Powertrain and Chassis Hardware-in-the-Loop (HIL) Simulation of Autonomous Vehicle Platform 2017-01-1991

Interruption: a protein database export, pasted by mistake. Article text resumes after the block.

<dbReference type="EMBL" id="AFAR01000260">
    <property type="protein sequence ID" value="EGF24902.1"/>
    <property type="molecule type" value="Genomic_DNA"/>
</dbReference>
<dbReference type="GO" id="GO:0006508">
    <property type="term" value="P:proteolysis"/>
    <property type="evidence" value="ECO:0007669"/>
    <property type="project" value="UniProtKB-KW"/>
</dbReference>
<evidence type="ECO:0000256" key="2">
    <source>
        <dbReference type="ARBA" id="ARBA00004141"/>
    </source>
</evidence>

The automotive industry is heading towards the path of autonomy with the development of autonomous vehicles. An autonomous vehicle consists of two main components. The first is the software which is responsible for the decision-making capabilities of the system. The second is the hardware which encompasses all aspects of the physical vehicle which are responsible for vehicle motion such as the engine, brakes and steering subsystems along with their corresponding controls. This component forms the basis of the autonomous vehicle platform. For SAE Level 4 autonomous vehicles, where an automated driving system is responsible for all the dynamics driving tasks including the fallback driving performance in case of system faults, redundant mechanical systems and controls are required as part of the autonomous vehicle platform since the driver is completely out of the loop with respect to driving. As in-vehicle testing for autonomous vehicles will be considered expensive, time-consuming, and unsafe due to the number of scenarios and driven kilometers required for validation, a simulation platform, which can provide a controlled and consistent testing environment, is required for rapid prototyping and testing of the hardware components of the autonomous vehicle. This paper focuses on a powertrain and chassis hardware-in-the-loop (HIL) simulation of the autonomous vehicle platform and the correlation of the performance of the corresponding subsystems with those of the actual autonomous vehicle. This setup includes powertrain controllers and actuators, redundant brakes and steering controllers, alongside full brake hydraulics hardware. 2017 Ford Fusion Hybrid was used as the vehicle platform for simulation. The simulation of other subsystem plants and controllers was achieved by using a real-time CarSim-Simulink co-simulation environment representative of the 2017 Ford Fusion Hybrid through a dSPACE HIL simulator.